A bit over a month ago, Jack Lord did a CC on a rare find: a 1955 Plymouth sedan. 1955 marked the beginning of the great 1950s two tone paint jobs, and Plymouth was there with the rest. The only problem was that Plymouth’s two tone treatments were, well, sort of forgettable. The high end Belvedere looked OK at best, and the job given to the Savoy that Jack found was, well, unfortunate.
It was with great fanfare that I put out the call to the multi-talented CC readership. I just knew that you could do a better job. Even though the two or three of you who remembered figured that I had forgotten this project, I have not.
For those who may have missed the beginning of this project, I found a very plain, unadorned ’55 Plymouth (a business coupe, no less) as our starter kit. This car would serve as the blank canvas for our readership’s design playground. My email inbox was graced with two very attractive proposals, and I have tossed in a couple of ideas myself.
Drew Wescott was the first entrant. Drew’s treatment gave us a pleasant blue and white color combination with a lot of great chrome detail added around the windows of the plain Jane Plaza. But the focal point of Drew’s submission is a concept that Drew described as sporty, but clean. Who can disagree? The two stainless spears with the contrasting color panel on the rear quarters is a simple and attractive concept.
The second entrant was Cooper Melton, better known hereabouts as Lampredotto. I will let Cooper describe his concept in his own words: “I sought a design that was tasteful (at least by 1955 standards) but dynamic and exuberant. The forward thrust of the longitudinal chrome spear and the chrome “induction” grille at the door’s trailing edge are, like eight hundred million other mid-Fifties automotive styling exercises, inspired by jet design. (When in Rome…) Limiting the two-toning to the upper rear quarter panel emphasizes the car’s fledgling tailfins.”
A three tone concept? Or perhaps just the shadowing from the original. The turquoise and white combo is a favorite of mine, so its a good thing we are not dealing with fabulous cash prizes. Cooper’s treatment certainly makes for an attractive car.
Alas, only Drew and Cooper were inspired to go to work and put their ideas out there for us to mull over and enjoy. But never fear. Even though some of our talented commentators were unable to make submissions, your intrepid author has stepped into the breach with a couple of additional ideas. Please ignore the steep dropoff in the quality of the graphics. This is, as the current saying goes, not in my wheelhouse. But with a little fiddling, I came up with a couple of simple ideas.
This one is predictive of the very attractive two tone treatment of the 1956 Plymouth Fury and the 1957 Fury and Belvedere. To me, the contrasting color spear lengthens and lowers the car. A much more conservative treatment than on the Dodge, I think that it slims down an otherwise sort of chubby basic shape. Or on second look, maybe not.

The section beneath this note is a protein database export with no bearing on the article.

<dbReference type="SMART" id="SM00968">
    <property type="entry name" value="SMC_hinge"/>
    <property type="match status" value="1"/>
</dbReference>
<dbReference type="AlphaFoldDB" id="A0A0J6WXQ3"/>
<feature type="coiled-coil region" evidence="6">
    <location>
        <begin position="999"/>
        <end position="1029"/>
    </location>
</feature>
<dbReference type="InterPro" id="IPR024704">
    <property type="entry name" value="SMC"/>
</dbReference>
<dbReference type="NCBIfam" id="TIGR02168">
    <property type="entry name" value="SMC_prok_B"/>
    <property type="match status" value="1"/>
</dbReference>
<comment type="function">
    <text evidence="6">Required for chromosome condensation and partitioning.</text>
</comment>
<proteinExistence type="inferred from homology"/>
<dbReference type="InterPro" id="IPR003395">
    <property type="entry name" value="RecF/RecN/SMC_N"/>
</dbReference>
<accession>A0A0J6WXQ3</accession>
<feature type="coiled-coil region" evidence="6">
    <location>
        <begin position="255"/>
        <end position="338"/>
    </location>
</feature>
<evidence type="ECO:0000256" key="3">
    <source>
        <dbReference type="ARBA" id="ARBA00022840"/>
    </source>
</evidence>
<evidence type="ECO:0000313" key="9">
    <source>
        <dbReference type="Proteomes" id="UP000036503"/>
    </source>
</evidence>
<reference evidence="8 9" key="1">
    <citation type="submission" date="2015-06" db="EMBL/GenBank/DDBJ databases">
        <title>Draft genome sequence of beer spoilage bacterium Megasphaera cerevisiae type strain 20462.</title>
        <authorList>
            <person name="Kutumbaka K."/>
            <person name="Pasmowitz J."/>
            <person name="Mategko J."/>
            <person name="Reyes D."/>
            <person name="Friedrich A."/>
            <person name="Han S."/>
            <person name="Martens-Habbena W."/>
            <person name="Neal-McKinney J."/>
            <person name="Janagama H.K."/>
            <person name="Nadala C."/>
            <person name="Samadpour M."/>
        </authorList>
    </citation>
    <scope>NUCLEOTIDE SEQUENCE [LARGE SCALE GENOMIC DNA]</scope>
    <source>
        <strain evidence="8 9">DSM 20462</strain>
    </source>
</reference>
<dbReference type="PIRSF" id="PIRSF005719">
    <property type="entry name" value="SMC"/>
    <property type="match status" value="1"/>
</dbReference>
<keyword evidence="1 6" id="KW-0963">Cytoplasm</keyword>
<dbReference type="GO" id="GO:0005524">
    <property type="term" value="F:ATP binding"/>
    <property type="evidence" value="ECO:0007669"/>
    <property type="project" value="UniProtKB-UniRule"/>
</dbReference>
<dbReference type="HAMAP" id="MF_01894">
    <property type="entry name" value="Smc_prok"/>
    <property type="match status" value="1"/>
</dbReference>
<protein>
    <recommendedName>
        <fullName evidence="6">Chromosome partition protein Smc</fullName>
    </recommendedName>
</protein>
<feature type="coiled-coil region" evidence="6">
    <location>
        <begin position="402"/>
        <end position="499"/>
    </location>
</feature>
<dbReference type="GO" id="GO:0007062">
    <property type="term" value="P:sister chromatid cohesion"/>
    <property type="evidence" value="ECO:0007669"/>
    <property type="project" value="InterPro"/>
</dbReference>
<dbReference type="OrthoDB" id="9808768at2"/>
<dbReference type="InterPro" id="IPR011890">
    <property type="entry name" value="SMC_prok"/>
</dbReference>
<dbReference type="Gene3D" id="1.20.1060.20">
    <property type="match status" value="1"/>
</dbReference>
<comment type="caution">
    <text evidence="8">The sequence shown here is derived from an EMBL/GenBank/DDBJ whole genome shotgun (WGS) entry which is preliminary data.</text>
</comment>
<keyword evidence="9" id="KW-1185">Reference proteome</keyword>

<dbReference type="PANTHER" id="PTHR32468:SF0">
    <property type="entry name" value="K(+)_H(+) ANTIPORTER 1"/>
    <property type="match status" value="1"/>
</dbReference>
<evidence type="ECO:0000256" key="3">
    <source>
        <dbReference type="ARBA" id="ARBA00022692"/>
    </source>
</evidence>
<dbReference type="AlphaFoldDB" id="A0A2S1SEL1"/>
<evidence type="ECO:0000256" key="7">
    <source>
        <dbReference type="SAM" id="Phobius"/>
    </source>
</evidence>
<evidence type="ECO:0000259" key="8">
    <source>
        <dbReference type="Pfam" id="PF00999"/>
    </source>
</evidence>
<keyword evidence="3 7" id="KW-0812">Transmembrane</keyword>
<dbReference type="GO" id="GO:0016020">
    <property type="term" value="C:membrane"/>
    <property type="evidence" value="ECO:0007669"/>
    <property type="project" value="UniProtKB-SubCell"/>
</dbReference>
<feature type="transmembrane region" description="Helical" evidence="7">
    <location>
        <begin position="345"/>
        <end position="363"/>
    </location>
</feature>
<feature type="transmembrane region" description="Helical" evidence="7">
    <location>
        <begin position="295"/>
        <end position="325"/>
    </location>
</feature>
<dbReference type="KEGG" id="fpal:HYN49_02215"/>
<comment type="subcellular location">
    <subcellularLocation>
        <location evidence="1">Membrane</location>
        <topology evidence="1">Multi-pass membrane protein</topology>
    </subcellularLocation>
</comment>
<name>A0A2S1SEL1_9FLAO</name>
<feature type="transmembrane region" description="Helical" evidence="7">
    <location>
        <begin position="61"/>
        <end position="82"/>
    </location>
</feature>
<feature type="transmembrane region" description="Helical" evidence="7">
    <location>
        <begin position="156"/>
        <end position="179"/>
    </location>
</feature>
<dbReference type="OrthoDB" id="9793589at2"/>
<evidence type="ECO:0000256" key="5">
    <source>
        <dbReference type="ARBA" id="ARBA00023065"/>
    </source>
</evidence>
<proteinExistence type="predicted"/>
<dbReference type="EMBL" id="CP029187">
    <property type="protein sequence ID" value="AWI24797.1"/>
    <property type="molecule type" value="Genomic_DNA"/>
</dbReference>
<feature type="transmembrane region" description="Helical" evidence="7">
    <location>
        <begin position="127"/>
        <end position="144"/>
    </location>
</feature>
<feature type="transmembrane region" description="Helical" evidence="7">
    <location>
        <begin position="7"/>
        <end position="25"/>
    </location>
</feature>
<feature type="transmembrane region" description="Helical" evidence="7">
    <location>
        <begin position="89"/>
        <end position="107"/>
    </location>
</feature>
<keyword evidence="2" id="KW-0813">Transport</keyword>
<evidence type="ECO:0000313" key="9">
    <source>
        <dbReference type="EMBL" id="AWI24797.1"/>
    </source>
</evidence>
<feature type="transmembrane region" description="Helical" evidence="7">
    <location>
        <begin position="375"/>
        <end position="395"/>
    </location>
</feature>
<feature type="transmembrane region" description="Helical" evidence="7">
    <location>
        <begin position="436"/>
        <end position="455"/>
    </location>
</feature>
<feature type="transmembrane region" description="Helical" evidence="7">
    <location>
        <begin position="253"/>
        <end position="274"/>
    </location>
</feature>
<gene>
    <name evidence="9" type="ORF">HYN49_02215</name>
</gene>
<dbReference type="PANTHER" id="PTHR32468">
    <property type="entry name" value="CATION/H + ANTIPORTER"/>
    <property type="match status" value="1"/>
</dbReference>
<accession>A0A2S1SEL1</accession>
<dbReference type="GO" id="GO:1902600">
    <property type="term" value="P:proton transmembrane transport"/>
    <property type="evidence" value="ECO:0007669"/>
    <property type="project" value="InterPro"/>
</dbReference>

A second concept is quite similar to the actual treatment used on the 1955 Belvedere. The difference is the elimination of that contrived backslash on the door. In its place, a pretty basic division between the upper and lower parts of the body.
So, there you have it. Through the thoughtful submissions of two talented commentators (supplemented by a couple by your less talented correspondent), we have some ideas of what the 1955 Plymouth could have been. Most interesting to me is how these four very different treatments change the entire look of the car. Drew’s drawing squares up the car while Cooper’s proposal softens it. The last two, well you be the judge. I think that the last one lowers the car while the third photo lengthens it but still lets the shape show off its curves. So how do these styling ideas strike the Commentariat?
Just think, with a couple of tweaks to the chrome and some alternative swipes of a spraygun, the ’55 Plymouth could have become the icon of 1950s America. It would have been so popular that Chrysler would have put off the ’57 model until 1958, giving it a much needed additional year of development. Of course, it would have been a smash hit in 1958 too, and its natural attributes coupled with Chrysler’s traditional high quality would have vaulted Chrysler back to number two of the big three and made it a worldwide powerhouse through the 1970s and right up to today. Plymouth would probably be the number one selling brand today. As we learned in the Back to the Future trilogy, you never know when a seemingly insignificant change can have a tremendous impact on history. Anyone else care for some Kool-Ade?